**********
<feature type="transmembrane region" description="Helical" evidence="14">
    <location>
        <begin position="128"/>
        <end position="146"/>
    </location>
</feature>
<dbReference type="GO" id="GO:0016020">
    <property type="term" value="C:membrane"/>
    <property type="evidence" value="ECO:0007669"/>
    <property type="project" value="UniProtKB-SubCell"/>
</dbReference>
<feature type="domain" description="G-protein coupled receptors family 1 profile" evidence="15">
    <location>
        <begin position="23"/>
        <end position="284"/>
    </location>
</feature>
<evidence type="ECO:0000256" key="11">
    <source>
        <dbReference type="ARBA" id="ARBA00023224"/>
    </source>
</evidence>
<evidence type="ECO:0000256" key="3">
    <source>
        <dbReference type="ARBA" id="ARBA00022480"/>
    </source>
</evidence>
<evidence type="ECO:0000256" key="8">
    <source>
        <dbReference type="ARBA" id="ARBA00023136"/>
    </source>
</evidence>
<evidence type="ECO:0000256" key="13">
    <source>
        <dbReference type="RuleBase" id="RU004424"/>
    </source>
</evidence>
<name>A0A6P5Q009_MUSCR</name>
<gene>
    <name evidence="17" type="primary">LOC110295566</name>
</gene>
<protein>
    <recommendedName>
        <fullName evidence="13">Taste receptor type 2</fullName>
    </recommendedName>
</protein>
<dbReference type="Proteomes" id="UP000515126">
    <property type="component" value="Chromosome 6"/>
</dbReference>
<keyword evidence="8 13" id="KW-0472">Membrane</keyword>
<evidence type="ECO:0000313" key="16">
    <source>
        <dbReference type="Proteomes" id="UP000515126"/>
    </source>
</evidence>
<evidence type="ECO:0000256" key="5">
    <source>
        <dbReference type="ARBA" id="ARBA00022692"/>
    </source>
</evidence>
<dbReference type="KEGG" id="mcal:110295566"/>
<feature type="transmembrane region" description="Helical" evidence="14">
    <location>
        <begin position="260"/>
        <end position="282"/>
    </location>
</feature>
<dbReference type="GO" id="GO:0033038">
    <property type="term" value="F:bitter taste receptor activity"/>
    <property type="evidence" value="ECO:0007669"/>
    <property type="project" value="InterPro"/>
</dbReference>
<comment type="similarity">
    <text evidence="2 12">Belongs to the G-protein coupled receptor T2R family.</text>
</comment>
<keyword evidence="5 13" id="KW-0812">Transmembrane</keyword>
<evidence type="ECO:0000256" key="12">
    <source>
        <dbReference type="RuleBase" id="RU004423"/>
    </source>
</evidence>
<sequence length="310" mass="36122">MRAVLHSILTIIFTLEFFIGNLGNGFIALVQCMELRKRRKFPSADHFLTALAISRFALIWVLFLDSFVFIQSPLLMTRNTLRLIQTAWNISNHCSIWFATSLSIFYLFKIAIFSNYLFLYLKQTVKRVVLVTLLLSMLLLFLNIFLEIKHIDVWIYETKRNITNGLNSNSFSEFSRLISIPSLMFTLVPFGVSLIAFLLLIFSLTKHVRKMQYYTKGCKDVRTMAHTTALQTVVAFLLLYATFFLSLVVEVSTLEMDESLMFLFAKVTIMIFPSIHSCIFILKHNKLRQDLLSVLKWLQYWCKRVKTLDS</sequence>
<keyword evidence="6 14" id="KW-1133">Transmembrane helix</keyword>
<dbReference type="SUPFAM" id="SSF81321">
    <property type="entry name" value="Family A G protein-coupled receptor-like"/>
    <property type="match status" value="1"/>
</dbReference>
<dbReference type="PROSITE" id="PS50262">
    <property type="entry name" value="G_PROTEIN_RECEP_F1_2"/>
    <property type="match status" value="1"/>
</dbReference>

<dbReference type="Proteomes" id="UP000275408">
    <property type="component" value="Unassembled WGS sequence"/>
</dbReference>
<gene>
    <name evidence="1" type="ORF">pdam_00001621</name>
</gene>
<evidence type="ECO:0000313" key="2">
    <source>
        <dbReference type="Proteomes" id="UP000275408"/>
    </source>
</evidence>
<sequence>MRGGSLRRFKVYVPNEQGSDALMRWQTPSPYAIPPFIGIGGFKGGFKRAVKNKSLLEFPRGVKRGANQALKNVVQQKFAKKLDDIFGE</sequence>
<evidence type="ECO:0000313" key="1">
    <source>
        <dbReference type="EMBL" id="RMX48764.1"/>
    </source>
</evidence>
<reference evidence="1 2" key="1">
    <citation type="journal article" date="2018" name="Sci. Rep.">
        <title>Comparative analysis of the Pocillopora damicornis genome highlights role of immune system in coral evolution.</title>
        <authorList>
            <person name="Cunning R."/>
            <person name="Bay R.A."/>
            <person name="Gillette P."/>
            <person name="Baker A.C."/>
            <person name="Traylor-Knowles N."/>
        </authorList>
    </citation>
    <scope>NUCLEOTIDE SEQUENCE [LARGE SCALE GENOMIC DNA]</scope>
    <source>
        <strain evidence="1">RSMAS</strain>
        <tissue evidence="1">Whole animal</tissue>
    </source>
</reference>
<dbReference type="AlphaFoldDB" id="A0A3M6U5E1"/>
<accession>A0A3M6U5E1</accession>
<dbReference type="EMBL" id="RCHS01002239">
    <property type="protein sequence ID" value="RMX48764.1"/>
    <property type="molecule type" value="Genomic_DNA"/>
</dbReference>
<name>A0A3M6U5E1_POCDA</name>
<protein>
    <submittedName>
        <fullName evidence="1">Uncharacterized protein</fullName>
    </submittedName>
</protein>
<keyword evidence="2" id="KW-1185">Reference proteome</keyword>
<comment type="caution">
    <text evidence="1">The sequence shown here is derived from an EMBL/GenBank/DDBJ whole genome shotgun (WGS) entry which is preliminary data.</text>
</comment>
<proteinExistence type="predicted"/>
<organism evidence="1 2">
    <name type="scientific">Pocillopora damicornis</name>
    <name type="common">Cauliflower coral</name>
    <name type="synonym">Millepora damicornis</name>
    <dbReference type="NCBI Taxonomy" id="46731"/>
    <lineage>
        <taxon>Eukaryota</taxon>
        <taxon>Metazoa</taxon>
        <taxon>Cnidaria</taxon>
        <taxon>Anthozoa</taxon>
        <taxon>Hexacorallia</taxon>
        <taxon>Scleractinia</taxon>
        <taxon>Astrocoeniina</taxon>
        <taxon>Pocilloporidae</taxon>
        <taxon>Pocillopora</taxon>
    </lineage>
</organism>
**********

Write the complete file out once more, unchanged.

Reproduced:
<feature type="transmembrane region" description="Helical" evidence="14">
    <location>
        <begin position="128"/>
        <end position="146"/>
    </location>
</feature>
<dbReference type="GO" id="GO:0016020">
    <property type="term" value="C:membrane"/>
    <property type="evidence" value="ECO:0007669"/>
    <property type="project" value="UniProtKB-SubCell"/>
</dbReference>
<feature type="domain" description="G-protein coupled receptors family 1 profile" evidence="15">
    <location>
        <begin position="23"/>
        <end position="284"/>
    </location>
</feature>
<evidence type="ECO:0000256" key="11">
    <source>
        <dbReference type="ARBA" id="ARBA00023224"/>
    </source>
</evidence>
<evidence type="ECO:0000256" key="3">
    <source>
        <dbReference type="ARBA" id="ARBA00022480"/>
    </source>
</evidence>
<evidence type="ECO:0000256" key="8">
    <source>
        <dbReference type="ARBA" id="ARBA00023136"/>
    </source>
</evidence>
<evidence type="ECO:0000256" key="13">
    <source>
        <dbReference type="RuleBase" id="RU004424"/>
    </source>
</evidence>
<name>A0A6P5Q009_MUSCR</name>
<gene>
    <name evidence="17" type="primary">LOC110295566</name>
</gene>
<protein>
    <recommendedName>
        <fullName evidence="13">Taste receptor type 2</fullName>
    </recommendedName>
</protein>
<dbReference type="Proteomes" id="UP000515126">
    <property type="component" value="Chromosome 6"/>
</dbReference>
<keyword evidence="8 13" id="KW-0472">Membrane</keyword>
<evidence type="ECO:0000313" key="16">
    <source>
        <dbReference type="Proteomes" id="UP000515126"/>
    </source>
</evidence>
<evidence type="ECO:0000256" key="5">
    <source>
        <dbReference type="ARBA" id="ARBA00022692"/>
    </source>
</evidence>
<dbReference type="KEGG" id="mcal:110295566"/>
<feature type="transmembrane region" description="Helical" evidence="14">
    <location>
        <begin position="260"/>
        <end position="282"/>
    </location>
</feature>
<dbReference type="GO" id="GO:0033038">
    <property type="term" value="F:bitter taste receptor activity"/>
    <property type="evidence" value="ECO:0007669"/>
    <property type="project" value="InterPro"/>
</dbReference>
<comment type="similarity">
    <text evidence="2 12">Belongs to the G-protein coupled receptor T2R family.</text>
</comment>
<keyword evidence="5 13" id="KW-0812">Transmembrane</keyword>
<evidence type="ECO:0000256" key="12">
    <source>
        <dbReference type="RuleBase" id="RU004423"/>
    </source>
</evidence>
<sequence length="310" mass="36122">MRAVLHSILTIIFTLEFFIGNLGNGFIALVQCMELRKRRKFPSADHFLTALAISRFALIWVLFLDSFVFIQSPLLMTRNTLRLIQTAWNISNHCSIWFATSLSIFYLFKIAIFSNYLFLYLKQTVKRVVLVTLLLSMLLLFLNIFLEIKHIDVWIYETKRNITNGLNSNSFSEFSRLISIPSLMFTLVPFGVSLIAFLLLIFSLTKHVRKMQYYTKGCKDVRTMAHTTALQTVVAFLLLYATFFLSLVVEVSTLEMDESLMFLFAKVTIMIFPSIHSCIFILKHNKLRQDLLSVLKWLQYWCKRVKTLDS</sequence>
<keyword evidence="6 14" id="KW-1133">Transmembrane helix</keyword>
<dbReference type="SUPFAM" id="SSF81321">
    <property type="entry name" value="Family A G protein-coupled receptor-like"/>
    <property type="match status" value="1"/>
</dbReference>
<dbReference type="PROSITE" id="PS50262">
    <property type="entry name" value="G_PROTEIN_RECEP_F1_2"/>
    <property type="match status" value="1"/>
</dbReference>

<dbReference type="Proteomes" id="UP000275408">
    <property type="component" value="Unassembled WGS sequence"/>
</dbReference>
<gene>
    <name evidence="1" type="ORF">pdam_00001621</name>
</gene>
<evidence type="ECO:0000313" key="2">
    <source>
        <dbReference type="Proteomes" id="UP000275408"/>
    </source>
</evidence>
<sequence>MRGGSLRRFKVYVPNEQGSDALMRWQTPSPYAIPPFIGIGGFKGGFKRAVKNKSLLEFPRGVKRGANQALKNVVQQKFAKKLDDIFGE</sequence>
<evidence type="ECO:0000313" key="1">
    <source>
        <dbReference type="EMBL" id="RMX48764.1"/>
    </source>
</evidence>
<reference evidence="1 2" key="1">
    <citation type="journal article" date="2018" name="Sci. Rep.">
        <title>Comparative analysis of the Pocillopora damicornis genome highlights role of immune system in coral evolution.</title>
        <authorList>
            <person name="Cunning R."/>
            <person name="Bay R.A."/>
            <person name="Gillette P."/>
            <person name="Baker A.C."/>
            <person name="Traylor-Knowles N."/>
        </authorList>
    </citation>
    <scope>NUCLEOTIDE SEQUENCE [LARGE SCALE GENOMIC DNA]</scope>
    <source>
        <strain evidence="1">RSMAS</strain>
        <tissue evidence="1">Whole animal</tissue>
    </source>
</reference>
<dbReference type="AlphaFoldDB" id="A0A3M6U5E1"/>
<accession>A0A3M6U5E1</accession>
<dbReference type="EMBL" id="RCHS01002239">
    <property type="protein sequence ID" value="RMX48764.1"/>
    <property type="molecule type" value="Genomic_DNA"/>
</dbReference>
<name>A0A3M6U5E1_POCDA</name>
<protein>
    <submittedName>
        <fullName evidence="1">Uncharacterized protein</fullName>
    </submittedName>
</protein>
<keyword evidence="2" id="KW-1185">Reference proteome</keyword>
<comment type="caution">
    <text evidence="1">The sequence shown here is derived from an EMBL/GenBank/DDBJ whole genome shotgun (WGS) entry which is preliminary data.</text>
</comment>
<proteinExistence type="predicted"/>
<organism evidence="1 2">
    <name type="scientific">Pocillopora damicornis</name>
    <name type="common">Cauliflower coral</name>
    <name type="synonym">Millepora damicornis</name>
    <dbReference type="NCBI Taxonomy" id="46731"/>
    <lineage>
        <taxon>Eukaryota</taxon>
        <taxon>Metazoa</taxon>
        <taxon>Cnidaria</taxon>
        <taxon>Anthozoa</taxon>
        <taxon>Hexacorallia</taxon>
        <taxon>Scleractinia</taxon>
        <taxon>Astrocoeniina</taxon>
        <taxon>Pocilloporidae</taxon>
        <taxon>Pocillopora</taxon>
    </lineage>
</organism>